Archive for the ‘ Uncategorized ’ Category

The Art of Sport with Mike Ditka

October 14, 2014 – On a balmy day during Spring Training, I traveled to Naples, Florida, to meet former Chicago Bears coach Mike Ditka for an exclusive interview.

During the afternoon I spent with Ditka, I interviewed the Pro Football Hall of Famer for an Art of Sport Q&A feature that will appear in the October Issue of Yankees Magazine.

Ditka and I spoke about several topics including his famed 1985 Chicago Bears squad, a team that captured the imagination of the Windy City and the rest of the country with it’s dominance of the rest of the league.

“We had a lot of characters that had a lot of character,” said Ditka who led that team to a 15-1 record en route to a Super Bowl championship. “We had great leadership on our football team. On the defensive side of the ball we had Mike Singletary and Gary Fencik. On offense, Jim McMahon was a renegade, and he liked to defy authority a little bit, but he was a great leader and a great competitor. I knew my players had a lot of parties and liked to have a good time on and off the field, but everything was done in moderation.”

Of course, no conversation about the ’85 Bears would be complete without the inclusion of the famed Super Bowl Shuffle video.

“[The players] came to me in the middle of the season and told me that they had a chance to make a music video,” Ditka said. “I asked them when they would be shooting it, and they told me that it was going to be on an off-day. As long as it didn’t’ interfere with our schedule, I was OK with it. I never thought about it again until I saw the video. By that time, a lot of people were saying how arrogant and egotistical the video was. Maybe it was. But if you don’t think you’re going to win, you will never win. If you don’t think you’re the best, you will never be the best. It’s too bad I wasn’t in the video because I would have stolen the show.”

Before we wrapped up our lunch meeting, I asked Ditka to share his thoughts on Derek Jeter.

“He’s a credit to the game,” Ditka said. “He’s the epitome of what you want an athlete to be. I’ve never seen him do anything but go out and try to win baseball games. There are guys who are more talented, but I don’t think anyone has played the game harder than Derek. Derek reminds me of Walter Payton and Michael Jordan. They had the same drive, and they never became satisfied.”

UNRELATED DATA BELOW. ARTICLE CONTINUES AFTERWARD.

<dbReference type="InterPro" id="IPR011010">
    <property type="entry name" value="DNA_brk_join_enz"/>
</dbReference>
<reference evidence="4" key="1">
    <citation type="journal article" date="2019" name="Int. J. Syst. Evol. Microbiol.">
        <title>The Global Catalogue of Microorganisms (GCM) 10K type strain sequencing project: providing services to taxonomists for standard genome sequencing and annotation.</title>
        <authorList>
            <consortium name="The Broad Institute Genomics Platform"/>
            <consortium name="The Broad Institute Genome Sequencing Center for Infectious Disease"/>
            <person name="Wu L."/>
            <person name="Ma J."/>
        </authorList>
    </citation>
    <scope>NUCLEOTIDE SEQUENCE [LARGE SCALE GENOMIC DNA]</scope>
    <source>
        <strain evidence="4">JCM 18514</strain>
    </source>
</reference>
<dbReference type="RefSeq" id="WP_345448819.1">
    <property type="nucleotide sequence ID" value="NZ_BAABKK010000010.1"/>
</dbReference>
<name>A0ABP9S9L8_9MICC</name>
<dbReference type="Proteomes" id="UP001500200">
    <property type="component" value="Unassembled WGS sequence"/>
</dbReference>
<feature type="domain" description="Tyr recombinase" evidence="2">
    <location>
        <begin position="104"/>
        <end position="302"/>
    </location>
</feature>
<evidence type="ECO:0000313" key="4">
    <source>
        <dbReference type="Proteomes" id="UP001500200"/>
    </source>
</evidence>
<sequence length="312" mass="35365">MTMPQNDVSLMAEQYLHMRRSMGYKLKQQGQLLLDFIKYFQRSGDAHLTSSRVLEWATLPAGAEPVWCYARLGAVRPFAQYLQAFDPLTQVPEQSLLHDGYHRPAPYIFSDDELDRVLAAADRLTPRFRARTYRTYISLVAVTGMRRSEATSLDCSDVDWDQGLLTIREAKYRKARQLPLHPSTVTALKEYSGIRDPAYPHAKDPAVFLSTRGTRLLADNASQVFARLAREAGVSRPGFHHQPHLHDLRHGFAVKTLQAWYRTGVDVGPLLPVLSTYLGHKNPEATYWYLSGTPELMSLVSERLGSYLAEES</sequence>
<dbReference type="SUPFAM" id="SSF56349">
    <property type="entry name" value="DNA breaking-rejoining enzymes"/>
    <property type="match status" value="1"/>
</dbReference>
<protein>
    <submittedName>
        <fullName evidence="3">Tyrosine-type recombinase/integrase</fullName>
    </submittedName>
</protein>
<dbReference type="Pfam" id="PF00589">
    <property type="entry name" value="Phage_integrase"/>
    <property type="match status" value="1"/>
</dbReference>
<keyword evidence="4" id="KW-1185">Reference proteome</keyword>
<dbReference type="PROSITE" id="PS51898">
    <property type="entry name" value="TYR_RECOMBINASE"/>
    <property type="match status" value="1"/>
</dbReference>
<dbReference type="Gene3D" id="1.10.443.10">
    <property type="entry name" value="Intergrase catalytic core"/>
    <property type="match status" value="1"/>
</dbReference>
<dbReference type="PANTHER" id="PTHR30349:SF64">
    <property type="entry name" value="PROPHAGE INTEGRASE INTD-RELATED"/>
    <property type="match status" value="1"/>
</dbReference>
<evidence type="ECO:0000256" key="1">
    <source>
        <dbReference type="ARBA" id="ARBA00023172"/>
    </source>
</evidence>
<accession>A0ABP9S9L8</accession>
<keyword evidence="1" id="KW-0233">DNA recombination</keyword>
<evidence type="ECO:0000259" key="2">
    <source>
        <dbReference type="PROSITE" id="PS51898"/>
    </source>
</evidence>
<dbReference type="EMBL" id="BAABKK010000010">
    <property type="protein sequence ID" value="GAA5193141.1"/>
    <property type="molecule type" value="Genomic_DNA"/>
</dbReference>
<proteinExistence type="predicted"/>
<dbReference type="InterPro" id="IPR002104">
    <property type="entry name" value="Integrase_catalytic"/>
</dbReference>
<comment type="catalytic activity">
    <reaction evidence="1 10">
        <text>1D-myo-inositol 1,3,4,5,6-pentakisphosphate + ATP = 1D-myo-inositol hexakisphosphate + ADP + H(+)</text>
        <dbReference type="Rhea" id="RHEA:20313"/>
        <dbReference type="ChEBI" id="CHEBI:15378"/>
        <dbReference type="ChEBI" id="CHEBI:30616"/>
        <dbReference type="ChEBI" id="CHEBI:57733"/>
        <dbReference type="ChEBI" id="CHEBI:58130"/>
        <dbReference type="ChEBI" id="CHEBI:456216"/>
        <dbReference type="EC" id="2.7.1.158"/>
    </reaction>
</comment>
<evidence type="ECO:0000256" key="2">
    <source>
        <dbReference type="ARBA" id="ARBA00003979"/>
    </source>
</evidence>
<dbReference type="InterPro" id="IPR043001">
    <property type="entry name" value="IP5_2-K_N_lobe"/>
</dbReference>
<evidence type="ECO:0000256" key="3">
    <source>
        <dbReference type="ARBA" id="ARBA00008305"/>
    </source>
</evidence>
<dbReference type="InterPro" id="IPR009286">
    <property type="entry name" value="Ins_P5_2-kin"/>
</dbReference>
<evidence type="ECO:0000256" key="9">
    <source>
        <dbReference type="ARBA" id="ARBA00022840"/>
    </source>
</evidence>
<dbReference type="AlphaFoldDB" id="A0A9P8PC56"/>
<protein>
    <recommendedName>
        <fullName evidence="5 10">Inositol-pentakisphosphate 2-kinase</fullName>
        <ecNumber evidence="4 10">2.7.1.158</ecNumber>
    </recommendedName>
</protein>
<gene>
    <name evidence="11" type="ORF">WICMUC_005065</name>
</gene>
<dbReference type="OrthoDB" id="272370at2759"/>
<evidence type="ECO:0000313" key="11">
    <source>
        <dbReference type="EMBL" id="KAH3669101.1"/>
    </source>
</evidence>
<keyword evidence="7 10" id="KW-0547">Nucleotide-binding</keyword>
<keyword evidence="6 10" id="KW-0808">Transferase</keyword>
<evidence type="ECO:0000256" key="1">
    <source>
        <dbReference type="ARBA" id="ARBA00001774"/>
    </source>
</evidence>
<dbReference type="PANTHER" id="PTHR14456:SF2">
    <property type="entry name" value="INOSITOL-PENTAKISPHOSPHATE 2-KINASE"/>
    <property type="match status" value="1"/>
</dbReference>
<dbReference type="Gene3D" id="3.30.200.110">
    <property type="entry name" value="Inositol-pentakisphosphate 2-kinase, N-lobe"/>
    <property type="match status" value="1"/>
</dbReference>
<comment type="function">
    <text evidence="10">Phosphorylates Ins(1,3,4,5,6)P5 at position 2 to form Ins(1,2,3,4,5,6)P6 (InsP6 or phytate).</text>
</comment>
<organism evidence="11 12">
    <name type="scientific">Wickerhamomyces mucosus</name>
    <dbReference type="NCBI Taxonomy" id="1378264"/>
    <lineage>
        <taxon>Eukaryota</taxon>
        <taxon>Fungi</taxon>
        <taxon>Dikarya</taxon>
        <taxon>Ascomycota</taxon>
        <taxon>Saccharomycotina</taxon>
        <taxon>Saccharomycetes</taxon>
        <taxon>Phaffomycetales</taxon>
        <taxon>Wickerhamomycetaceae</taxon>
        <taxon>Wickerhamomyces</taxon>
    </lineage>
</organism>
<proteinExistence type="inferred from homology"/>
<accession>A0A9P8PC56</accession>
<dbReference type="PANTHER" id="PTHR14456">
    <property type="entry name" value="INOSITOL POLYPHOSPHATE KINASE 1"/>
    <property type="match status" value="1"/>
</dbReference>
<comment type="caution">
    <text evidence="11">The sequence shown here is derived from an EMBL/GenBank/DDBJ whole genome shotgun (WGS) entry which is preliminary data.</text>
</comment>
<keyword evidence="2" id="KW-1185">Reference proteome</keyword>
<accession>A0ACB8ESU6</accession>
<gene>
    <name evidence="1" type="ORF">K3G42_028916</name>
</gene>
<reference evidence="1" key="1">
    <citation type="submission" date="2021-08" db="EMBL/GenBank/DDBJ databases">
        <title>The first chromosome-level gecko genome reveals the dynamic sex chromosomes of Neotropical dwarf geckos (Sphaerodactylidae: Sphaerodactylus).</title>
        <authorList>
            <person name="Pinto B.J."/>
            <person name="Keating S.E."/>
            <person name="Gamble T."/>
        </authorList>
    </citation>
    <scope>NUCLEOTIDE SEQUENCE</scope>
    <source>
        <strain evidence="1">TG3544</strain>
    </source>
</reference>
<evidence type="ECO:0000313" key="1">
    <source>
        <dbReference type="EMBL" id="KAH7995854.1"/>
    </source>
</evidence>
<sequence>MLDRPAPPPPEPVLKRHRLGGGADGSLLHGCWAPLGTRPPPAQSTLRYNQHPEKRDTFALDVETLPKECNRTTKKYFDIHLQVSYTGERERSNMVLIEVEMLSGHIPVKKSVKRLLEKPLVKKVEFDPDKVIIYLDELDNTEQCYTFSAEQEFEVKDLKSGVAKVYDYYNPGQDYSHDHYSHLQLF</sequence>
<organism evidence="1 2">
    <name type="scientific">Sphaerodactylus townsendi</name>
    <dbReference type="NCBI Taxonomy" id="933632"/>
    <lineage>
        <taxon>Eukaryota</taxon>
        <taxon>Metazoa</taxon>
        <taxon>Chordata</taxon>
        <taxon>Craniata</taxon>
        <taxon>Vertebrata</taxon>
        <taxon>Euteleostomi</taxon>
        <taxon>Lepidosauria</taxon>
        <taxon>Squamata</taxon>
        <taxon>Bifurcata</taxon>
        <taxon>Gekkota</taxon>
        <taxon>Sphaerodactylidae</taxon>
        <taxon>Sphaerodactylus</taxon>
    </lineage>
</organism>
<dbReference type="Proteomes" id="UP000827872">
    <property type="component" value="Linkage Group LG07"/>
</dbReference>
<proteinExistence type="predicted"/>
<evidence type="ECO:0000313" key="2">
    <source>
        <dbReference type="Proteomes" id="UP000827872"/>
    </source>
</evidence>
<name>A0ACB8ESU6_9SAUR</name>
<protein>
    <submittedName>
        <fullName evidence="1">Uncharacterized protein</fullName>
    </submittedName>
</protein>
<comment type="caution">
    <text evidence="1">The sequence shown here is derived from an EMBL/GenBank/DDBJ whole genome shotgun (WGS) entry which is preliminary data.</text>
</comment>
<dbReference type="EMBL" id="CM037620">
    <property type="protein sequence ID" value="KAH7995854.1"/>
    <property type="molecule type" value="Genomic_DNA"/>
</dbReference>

My complete interview with Ditka, along with an Art of Sport Q&A with the aforementioned Jim McMahon, will be in the October Issue of Yankees Magazine.

–Alfred Santasiere III


Lasting Tribute to Derek Jeter at Fenway Park

October 14, 2014 – On the day after Derek Jeter’s final game, my wife, Tiana, our son, Alfred, and a few of my Yankees colleagues returned to Fenway Park for a tour.

On the sunny Fall day, we visited several areas of the ballpark, including the seats on top of the famed Green Monster. While we were admiring the view of the field from atop the Monster, I noticed that someone had paid tribute to the Yankees captain during his final game.

On the sign for Section 2, the words “Jeter Last Game, 28th Sept. 2014, Green Monster” were written. Like the other hand-written notes on the Monster, I can only imagine that these words will be there for a long time.

Before we left the Green Monster seats, Yankees team photographer James Petrozzello snapped a photo of the sign, and that image will be published in the On Deck Circle section of the October Issue of Yankees Magazine.

–Alfred Santasiere III


Memories for a Lifetime

October 14, 2014 – Two days after Derek Jeter’s emotional send-off at Yankee Stadium, I traveled with my family to Boston for the final game of the captain’s career.

In my “From the Press Box” column in the October Issue of Yankees Magazine, I share my experiences from that special weekend with my wife, Tiana, and our son, Alfred.

Below is an excerpt from that column about what was a most unforgettable and enjoyable time.

–Alfred Santasiere III


On the eve of Jeter’s last game, [my family and I] strolled into a popular family-style Italian restaurant in Cambridge, Massachusetts, for dinner. When we arrived at East Side Bar & Grille, Harold Medeiros, a middle-aged host with a strong Boston accent, greeted us. Upon asking us where we were from, Medeiros promptly revealed his baseball allegiance.

“I’ve lived here my whole life,” Medeiros said. “But from the first time I saw Mickey Mantle play, I was a Yankee fan. The Yankees have had great players since Mantle’s days, but no one could ever match his grace or power.”